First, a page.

receiving, by a first local socket associated with a first copy of an executable program loaded in a memory, a first instruction to launch a second copy of the executable program, wherein the first copy of the executable program executes in a server mode, and the first copy of the executable program is loaded in the memory at a first time, and wherein the first copy of the executable program executing in the server mode preloads a plurality of shared libraries associated with the executable program to the memory and awaits instructions to launch additional copies of the executable program over the first local socket;
cloning the first copy of the executable program to launch the second copy of the executable program, wherein the second copy of the executable program launches in an active mode, with a memory address space that includes the preloaded plurality of shared libraries, and the second copy of the executable program in the active mode performs processing tasks using the preloaded plurality of shared libraries;
in response to at least one of an elapsed time and a quantity of instructions handled by the first copy of the executable program, launching, at a second time after the first time, a third copy of the executable program in the server mode, the third copy of the executable program being associated with a second local socket;
determining that the third copy of the executable program is running in the server mode; and
responsive to determining that the third copy of the executable program is running in the server mode, terminating the first copy of the executable program, wherein the third copy of the executable program executes to preload shared libraries of the plurality of shared libraries to different memory addresses from the first copy of the executable program.
18. A computer-readable non-transitory storage medium storing executable instructions, which when executed by a computer system, cause the computer system to:
receive, by a first local socket associated with a first copy of an executable program loaded in a memory, a first instruction to launch a second copy of the executable program, wherein the first copy of the executable program executes in a server mode, and the first copy of the executable program is loaded in the memory at a first time, and wherein the first copy of the executable program executing in the server mode preloads a plurality of shared libraries associated with the executable program to the memory and awaits instructions to launch additional copies of the executable program over the first local socket;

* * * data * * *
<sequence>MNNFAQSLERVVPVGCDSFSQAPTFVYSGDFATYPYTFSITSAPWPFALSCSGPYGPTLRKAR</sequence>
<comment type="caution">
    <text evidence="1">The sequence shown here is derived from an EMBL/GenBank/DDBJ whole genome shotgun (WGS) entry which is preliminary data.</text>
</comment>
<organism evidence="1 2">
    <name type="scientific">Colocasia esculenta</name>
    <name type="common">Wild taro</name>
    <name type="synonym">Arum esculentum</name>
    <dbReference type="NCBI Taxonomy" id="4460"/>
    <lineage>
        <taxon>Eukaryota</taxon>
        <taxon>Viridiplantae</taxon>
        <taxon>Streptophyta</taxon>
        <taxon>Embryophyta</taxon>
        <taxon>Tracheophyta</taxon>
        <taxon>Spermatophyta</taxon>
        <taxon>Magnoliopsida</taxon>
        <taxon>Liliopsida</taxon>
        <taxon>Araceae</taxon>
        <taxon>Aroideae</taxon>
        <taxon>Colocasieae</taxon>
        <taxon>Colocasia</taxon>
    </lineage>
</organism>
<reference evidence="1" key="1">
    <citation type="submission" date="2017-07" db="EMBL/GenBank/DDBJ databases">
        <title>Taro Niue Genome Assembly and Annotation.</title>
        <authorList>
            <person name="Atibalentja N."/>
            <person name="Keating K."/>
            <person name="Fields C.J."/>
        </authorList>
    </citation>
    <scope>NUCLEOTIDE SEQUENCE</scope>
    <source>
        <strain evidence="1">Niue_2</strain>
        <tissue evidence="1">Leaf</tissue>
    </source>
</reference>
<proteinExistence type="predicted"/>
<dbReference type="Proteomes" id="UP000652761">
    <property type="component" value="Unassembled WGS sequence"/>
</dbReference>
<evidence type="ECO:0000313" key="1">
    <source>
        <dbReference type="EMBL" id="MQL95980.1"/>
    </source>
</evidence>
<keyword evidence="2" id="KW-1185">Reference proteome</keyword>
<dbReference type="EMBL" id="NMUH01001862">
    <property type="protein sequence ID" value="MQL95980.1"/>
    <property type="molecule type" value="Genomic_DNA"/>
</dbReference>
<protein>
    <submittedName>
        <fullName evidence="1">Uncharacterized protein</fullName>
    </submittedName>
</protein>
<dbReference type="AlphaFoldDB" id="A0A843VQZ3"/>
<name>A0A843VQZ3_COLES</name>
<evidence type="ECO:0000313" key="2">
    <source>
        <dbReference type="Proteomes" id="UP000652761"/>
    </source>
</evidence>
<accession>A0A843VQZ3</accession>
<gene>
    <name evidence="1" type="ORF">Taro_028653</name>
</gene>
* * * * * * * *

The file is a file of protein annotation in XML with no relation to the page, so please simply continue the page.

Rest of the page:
clone the first copy of the executable program to launch the second copy of the executable program, wherein the second copy of the executable program launches in an active mode, with a memory address space that includes the preloaded plurality of shared libraries, and the second copy of the executable program in the active mode performs processing tasks using the preloaded plurality of shared libraries;
launch, at a second time after the first time, a third copy of the executable program in the server mode, the third copy of the executable program being associated with a second local socket;
determine that the third copy of the executable program is running in the server mode; and
responsive to determining that the third copy of the executable program is running in the server mode, terminate the first copy of the executable program, wherein the third copy of the executable program executes to preload shared libraries of the plurality of shared libraries to different memory addresses from the first copy of the executable program,
wherein the executable program is at least a part of one of a hypervisor and a compiler.
19. The system of claim 1, wherein the first copy of the executable program is configured to execute in the server mode with elevated permissions, and
the second copy of the executable program is configured to execute in the active mode with user permissions and the second copy of the executable program is further configured to copy-on-write memory resources of the first copy of the executable program.